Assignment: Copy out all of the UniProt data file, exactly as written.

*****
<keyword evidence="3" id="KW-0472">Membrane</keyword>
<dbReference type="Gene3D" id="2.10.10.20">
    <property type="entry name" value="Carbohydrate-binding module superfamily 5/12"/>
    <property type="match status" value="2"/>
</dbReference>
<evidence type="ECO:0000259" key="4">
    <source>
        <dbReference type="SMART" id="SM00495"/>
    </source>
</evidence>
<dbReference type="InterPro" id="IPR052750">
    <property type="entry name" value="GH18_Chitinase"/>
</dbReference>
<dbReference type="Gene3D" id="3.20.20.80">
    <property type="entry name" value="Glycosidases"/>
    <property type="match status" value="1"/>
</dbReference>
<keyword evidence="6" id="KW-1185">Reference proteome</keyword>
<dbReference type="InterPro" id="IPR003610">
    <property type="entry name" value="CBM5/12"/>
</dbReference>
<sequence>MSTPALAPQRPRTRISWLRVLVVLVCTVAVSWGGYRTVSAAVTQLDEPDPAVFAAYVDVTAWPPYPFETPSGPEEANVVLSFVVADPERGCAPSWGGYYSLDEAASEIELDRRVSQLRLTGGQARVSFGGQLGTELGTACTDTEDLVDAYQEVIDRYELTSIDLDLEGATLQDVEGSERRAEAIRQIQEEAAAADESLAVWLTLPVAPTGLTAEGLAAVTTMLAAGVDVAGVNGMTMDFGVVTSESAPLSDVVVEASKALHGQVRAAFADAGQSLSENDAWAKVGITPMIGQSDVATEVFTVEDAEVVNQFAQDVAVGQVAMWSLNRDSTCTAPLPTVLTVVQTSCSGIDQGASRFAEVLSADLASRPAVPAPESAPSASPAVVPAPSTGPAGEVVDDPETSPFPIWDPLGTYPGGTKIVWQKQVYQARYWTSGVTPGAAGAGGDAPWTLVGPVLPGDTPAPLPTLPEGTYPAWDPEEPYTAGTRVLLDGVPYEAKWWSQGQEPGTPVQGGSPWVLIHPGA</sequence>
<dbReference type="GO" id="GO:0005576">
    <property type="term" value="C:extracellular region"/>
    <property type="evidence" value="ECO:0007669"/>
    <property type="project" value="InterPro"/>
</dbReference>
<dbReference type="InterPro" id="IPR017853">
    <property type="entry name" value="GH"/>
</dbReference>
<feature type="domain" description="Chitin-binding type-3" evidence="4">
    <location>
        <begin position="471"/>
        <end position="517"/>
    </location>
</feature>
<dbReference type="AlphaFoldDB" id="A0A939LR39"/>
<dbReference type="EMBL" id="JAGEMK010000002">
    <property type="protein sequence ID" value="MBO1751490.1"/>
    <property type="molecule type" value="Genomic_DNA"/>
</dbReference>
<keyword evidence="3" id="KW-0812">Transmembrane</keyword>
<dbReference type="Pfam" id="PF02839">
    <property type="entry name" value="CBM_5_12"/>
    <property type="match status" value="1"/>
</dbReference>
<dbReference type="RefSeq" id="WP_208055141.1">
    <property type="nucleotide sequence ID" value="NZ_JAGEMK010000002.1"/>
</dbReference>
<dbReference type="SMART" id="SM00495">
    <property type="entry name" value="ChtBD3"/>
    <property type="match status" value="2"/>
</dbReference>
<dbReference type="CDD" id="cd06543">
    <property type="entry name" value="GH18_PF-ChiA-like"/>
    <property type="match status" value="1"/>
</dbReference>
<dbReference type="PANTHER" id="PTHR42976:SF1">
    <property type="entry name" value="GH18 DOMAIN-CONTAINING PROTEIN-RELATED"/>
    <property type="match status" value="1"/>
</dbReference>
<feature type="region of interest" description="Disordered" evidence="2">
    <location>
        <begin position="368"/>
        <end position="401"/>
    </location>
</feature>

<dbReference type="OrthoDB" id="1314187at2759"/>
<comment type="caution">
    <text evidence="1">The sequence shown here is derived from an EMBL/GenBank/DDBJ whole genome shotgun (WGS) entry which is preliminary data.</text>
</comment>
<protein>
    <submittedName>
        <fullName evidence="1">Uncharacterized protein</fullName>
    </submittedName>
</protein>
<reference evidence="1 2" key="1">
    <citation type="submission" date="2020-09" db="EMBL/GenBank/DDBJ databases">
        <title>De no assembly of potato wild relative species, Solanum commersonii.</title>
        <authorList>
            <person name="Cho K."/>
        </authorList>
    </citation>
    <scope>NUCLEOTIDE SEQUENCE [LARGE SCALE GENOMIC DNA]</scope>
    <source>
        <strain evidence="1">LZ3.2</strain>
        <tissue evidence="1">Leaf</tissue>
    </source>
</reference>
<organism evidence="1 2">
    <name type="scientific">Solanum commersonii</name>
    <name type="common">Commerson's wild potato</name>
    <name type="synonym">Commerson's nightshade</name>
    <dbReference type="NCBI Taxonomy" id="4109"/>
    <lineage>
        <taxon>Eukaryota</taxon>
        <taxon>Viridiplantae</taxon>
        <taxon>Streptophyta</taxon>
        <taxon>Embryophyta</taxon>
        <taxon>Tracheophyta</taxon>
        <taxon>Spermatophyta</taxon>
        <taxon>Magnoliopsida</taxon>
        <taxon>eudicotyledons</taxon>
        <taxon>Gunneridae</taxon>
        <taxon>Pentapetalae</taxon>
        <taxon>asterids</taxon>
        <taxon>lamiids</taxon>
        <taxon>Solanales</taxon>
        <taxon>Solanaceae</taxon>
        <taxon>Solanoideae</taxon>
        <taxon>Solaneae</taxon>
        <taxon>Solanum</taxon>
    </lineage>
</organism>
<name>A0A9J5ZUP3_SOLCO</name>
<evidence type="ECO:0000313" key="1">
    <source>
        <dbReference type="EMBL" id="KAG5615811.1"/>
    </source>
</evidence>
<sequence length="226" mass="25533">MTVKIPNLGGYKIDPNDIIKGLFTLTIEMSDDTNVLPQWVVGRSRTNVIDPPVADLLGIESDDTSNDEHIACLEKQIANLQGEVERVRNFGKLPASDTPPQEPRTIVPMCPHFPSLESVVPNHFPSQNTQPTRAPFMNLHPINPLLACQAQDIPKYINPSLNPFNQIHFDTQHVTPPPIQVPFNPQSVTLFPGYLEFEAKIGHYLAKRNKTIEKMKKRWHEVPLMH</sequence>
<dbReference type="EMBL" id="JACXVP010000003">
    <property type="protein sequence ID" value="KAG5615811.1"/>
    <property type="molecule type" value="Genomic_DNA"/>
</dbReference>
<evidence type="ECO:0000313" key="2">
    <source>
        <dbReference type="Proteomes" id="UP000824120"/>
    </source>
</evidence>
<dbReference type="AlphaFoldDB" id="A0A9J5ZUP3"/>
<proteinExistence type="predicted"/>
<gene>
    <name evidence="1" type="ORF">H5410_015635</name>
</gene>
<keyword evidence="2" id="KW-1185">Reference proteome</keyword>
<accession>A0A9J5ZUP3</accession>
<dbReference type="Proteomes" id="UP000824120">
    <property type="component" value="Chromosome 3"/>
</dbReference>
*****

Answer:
<keyword evidence="3" id="KW-0472">Membrane</keyword>
<dbReference type="Gene3D" id="2.10.10.20">
    <property type="entry name" value="Carbohydrate-binding module superfamily 5/12"/>
    <property type="match status" value="2"/>
</dbReference>
<evidence type="ECO:0000259" key="4">
    <source>
        <dbReference type="SMART" id="SM00495"/>
    </source>
</evidence>
<dbReference type="InterPro" id="IPR052750">
    <property type="entry name" value="GH18_Chitinase"/>
</dbReference>
<dbReference type="Gene3D" id="3.20.20.80">
    <property type="entry name" value="Glycosidases"/>
    <property type="match status" value="1"/>
</dbReference>
<keyword evidence="6" id="KW-1185">Reference proteome</keyword>
<dbReference type="InterPro" id="IPR003610">
    <property type="entry name" value="CBM5/12"/>
</dbReference>
<sequence>MSTPALAPQRPRTRISWLRVLVVLVCTVAVSWGGYRTVSAAVTQLDEPDPAVFAAYVDVTAWPPYPFETPSGPEEANVVLSFVVADPERGCAPSWGGYYSLDEAASEIELDRRVSQLRLTGGQARVSFGGQLGTELGTACTDTEDLVDAYQEVIDRYELTSIDLDLEGATLQDVEGSERRAEAIRQIQEEAAAADESLAVWLTLPVAPTGLTAEGLAAVTTMLAAGVDVAGVNGMTMDFGVVTSESAPLSDVVVEASKALHGQVRAAFADAGQSLSENDAWAKVGITPMIGQSDVATEVFTVEDAEVVNQFAQDVAVGQVAMWSLNRDSTCTAPLPTVLTVVQTSCSGIDQGASRFAEVLSADLASRPAVPAPESAPSASPAVVPAPSTGPAGEVVDDPETSPFPIWDPLGTYPGGTKIVWQKQVYQARYWTSGVTPGAAGAGGDAPWTLVGPVLPGDTPAPLPTLPEGTYPAWDPEEPYTAGTRVLLDGVPYEAKWWSQGQEPGTPVQGGSPWVLIHPGA</sequence>
<dbReference type="GO" id="GO:0005576">
    <property type="term" value="C:extracellular region"/>
    <property type="evidence" value="ECO:0007669"/>
    <property type="project" value="InterPro"/>
</dbReference>
<dbReference type="InterPro" id="IPR017853">
    <property type="entry name" value="GH"/>
</dbReference>
<feature type="domain" description="Chitin-binding type-3" evidence="4">
    <location>
        <begin position="471"/>
        <end position="517"/>
    </location>
</feature>
<dbReference type="AlphaFoldDB" id="A0A939LR39"/>
<dbReference type="EMBL" id="JAGEMK010000002">
    <property type="protein sequence ID" value="MBO1751490.1"/>
    <property type="molecule type" value="Genomic_DNA"/>
</dbReference>
<keyword evidence="3" id="KW-0812">Transmembrane</keyword>
<dbReference type="Pfam" id="PF02839">
    <property type="entry name" value="CBM_5_12"/>
    <property type="match status" value="1"/>
</dbReference>
<dbReference type="RefSeq" id="WP_208055141.1">
    <property type="nucleotide sequence ID" value="NZ_JAGEMK010000002.1"/>
</dbReference>
<dbReference type="SMART" id="SM00495">
    <property type="entry name" value="ChtBD3"/>
    <property type="match status" value="2"/>
</dbReference>
<dbReference type="CDD" id="cd06543">
    <property type="entry name" value="GH18_PF-ChiA-like"/>
    <property type="match status" value="1"/>
</dbReference>
<dbReference type="PANTHER" id="PTHR42976:SF1">
    <property type="entry name" value="GH18 DOMAIN-CONTAINING PROTEIN-RELATED"/>
    <property type="match status" value="1"/>
</dbReference>
<feature type="region of interest" description="Disordered" evidence="2">
    <location>
        <begin position="368"/>
        <end position="401"/>
    </location>
</feature>

<dbReference type="OrthoDB" id="1314187at2759"/>
<comment type="caution">
    <text evidence="1">The sequence shown here is derived from an EMBL/GenBank/DDBJ whole genome shotgun (WGS) entry which is preliminary data.</text>
</comment>
<protein>
    <submittedName>
        <fullName evidence="1">Uncharacterized protein</fullName>
    </submittedName>
</protein>
<reference evidence="1 2" key="1">
    <citation type="submission" date="2020-09" db="EMBL/GenBank/DDBJ databases">
        <title>De no assembly of potato wild relative species, Solanum commersonii.</title>
        <authorList>
            <person name="Cho K."/>
        </authorList>
    </citation>
    <scope>NUCLEOTIDE SEQUENCE [LARGE SCALE GENOMIC DNA]</scope>
    <source>
        <strain evidence="1">LZ3.2</strain>
        <tissue evidence="1">Leaf</tissue>
    </source>
</reference>
<organism evidence="1 2">
    <name type="scientific">Solanum commersonii</name>
    <name type="common">Commerson's wild potato</name>
    <name type="synonym">Commerson's nightshade</name>
    <dbReference type="NCBI Taxonomy" id="4109"/>
    <lineage>
        <taxon>Eukaryota</taxon>
        <taxon>Viridiplantae</taxon>
        <taxon>Streptophyta</taxon>
        <taxon>Embryophyta</taxon>
        <taxon>Tracheophyta</taxon>
        <taxon>Spermatophyta</taxon>
        <taxon>Magnoliopsida</taxon>
        <taxon>eudicotyledons</taxon>
        <taxon>Gunneridae</taxon>
        <taxon>Pentapetalae</taxon>
        <taxon>asterids</taxon>
        <taxon>lamiids</taxon>
        <taxon>Solanales</taxon>
        <taxon>Solanaceae</taxon>
        <taxon>Solanoideae</taxon>
        <taxon>Solaneae</taxon>
        <taxon>Solanum</taxon>
    </lineage>
</organism>
<name>A0A9J5ZUP3_SOLCO</name>
<evidence type="ECO:0000313" key="1">
    <source>
        <dbReference type="EMBL" id="KAG5615811.1"/>
    </source>
</evidence>
<sequence length="226" mass="25533">MTVKIPNLGGYKIDPNDIIKGLFTLTIEMSDDTNVLPQWVVGRSRTNVIDPPVADLLGIESDDTSNDEHIACLEKQIANLQGEVERVRNFGKLPASDTPPQEPRTIVPMCPHFPSLESVVPNHFPSQNTQPTRAPFMNLHPINPLLACQAQDIPKYINPSLNPFNQIHFDTQHVTPPPIQVPFNPQSVTLFPGYLEFEAKIGHYLAKRNKTIEKMKKRWHEVPLMH</sequence>
<dbReference type="EMBL" id="JACXVP010000003">
    <property type="protein sequence ID" value="KAG5615811.1"/>
    <property type="molecule type" value="Genomic_DNA"/>
</dbReference>
<evidence type="ECO:0000313" key="2">
    <source>
        <dbReference type="Proteomes" id="UP000824120"/>
    </source>
</evidence>
<dbReference type="AlphaFoldDB" id="A0A9J5ZUP3"/>
<proteinExistence type="predicted"/>
<gene>
    <name evidence="1" type="ORF">H5410_015635</name>
</gene>
<keyword evidence="2" id="KW-1185">Reference proteome</keyword>
<accession>A0A9J5ZUP3</accession>
<dbReference type="Proteomes" id="UP000824120">
    <property type="component" value="Chromosome 3"/>
</dbReference>